In the past, rebel movements used “conflict diamonds” to finance wars against legitimate governments. The Kimberley Process is the most significant step ever taken towards changing the world of rough diamonds.
The Kimberley Process (KP) is a global initiative to halt the exploration and trade of “conflict diamonds.”
“Conflict diamonds” are rough diamonds used by rebel movements to finance wars against legitimate governments in countries such as Angola, Cote d’Ivoire, the Democratic Republic of the Congo, and Sierra Leone.
The Kimberley Process was born in May 2000 when Southern African diamond-producing nations met in Kimberley, South Africa, to discuss the battle against diamonds that were used to fund violence and anarchy.
The United Nations General Assembly sponsored the creation of an international certification scheme for rough diamonds and, by November 2002, governments, the diamond industry, and civil society organizations founded the Kimberley Process Certification Scheme (KPCS).
The new document sets rules for monitoring rough diamond production and trade. The Kimberley Process Certification Scheme started to get implementation in 2003.
The Kimberley Process has 54 members, with the European Union and its 27 Member States counting as individual participants. There are more than 80 countries represented in the Kimberley Process.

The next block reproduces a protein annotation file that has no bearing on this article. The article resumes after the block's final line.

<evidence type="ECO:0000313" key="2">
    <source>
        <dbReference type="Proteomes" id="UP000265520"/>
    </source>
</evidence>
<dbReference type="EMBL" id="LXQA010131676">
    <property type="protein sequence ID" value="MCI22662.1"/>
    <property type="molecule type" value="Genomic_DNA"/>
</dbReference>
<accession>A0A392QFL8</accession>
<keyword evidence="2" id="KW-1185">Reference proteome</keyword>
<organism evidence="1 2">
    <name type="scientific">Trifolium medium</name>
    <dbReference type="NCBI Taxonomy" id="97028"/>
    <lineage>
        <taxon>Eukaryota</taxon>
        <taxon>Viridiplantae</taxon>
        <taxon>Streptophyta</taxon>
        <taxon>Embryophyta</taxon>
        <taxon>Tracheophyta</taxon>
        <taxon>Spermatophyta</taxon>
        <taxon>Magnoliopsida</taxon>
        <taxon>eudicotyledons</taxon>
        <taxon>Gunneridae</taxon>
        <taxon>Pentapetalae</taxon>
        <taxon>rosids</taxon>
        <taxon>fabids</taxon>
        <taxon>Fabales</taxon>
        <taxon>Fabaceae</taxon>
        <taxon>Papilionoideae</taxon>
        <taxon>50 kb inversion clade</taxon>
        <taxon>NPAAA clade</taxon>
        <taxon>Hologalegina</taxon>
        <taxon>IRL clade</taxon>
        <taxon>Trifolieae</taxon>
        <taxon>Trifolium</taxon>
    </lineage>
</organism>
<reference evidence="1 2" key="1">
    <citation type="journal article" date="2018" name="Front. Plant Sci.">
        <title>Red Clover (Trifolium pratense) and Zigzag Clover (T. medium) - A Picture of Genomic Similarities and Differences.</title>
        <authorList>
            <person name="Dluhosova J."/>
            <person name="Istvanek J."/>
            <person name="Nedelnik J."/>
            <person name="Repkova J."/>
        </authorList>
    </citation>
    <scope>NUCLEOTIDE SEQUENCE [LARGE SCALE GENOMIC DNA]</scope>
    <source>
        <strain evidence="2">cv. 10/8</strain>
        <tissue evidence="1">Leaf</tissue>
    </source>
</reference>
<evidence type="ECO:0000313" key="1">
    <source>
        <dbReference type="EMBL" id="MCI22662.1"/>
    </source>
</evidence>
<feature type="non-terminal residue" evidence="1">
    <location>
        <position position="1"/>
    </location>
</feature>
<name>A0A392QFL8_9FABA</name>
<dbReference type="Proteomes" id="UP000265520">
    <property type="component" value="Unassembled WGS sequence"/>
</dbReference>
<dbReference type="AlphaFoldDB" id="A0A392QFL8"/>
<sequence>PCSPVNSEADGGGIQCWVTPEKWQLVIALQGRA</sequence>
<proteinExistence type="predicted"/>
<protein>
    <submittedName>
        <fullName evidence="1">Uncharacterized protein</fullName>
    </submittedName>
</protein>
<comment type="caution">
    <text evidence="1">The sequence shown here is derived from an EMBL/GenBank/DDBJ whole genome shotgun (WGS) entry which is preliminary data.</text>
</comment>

The Battle Against Conflict Diamonds
All members of the Kimberley Process account for more than 99.8 percent of the global production of rough diamonds.
The World Diamond Council plays a crucial role in the Kimberley Process enforcement process.
The Kimberley Process is monitoring export, import, and internal “conflict diamond” trade in the member nations.
All international shipments of rough diamonds must be accompanied by a Kimberley Process certificate guaranteeing that they are conflict-free.
Participating countries manage the Kimberley Process on a rotating basis – South Africa, Canada, Russia, Botswana, the European Union, India, Namibia, Israel, the Democratic Republic of the Congo, the United States of America, South Africa, the Republic of China and Angola have already chaired the institution.
The Kimberley Process meets twice a year in plenary meetings, as well as in working groups and committees on a regular basis.
Diamond experts estimate that “conflict diamonds” now represent a fraction of 1 percent of the international trade in diamonds, compared to estimates of up to 15 percent in the 1990s.
“Conflict diamonds” are also known as “blood diamonds,” “war diamonds,” “hot diamonds,” and “converted diamonds.”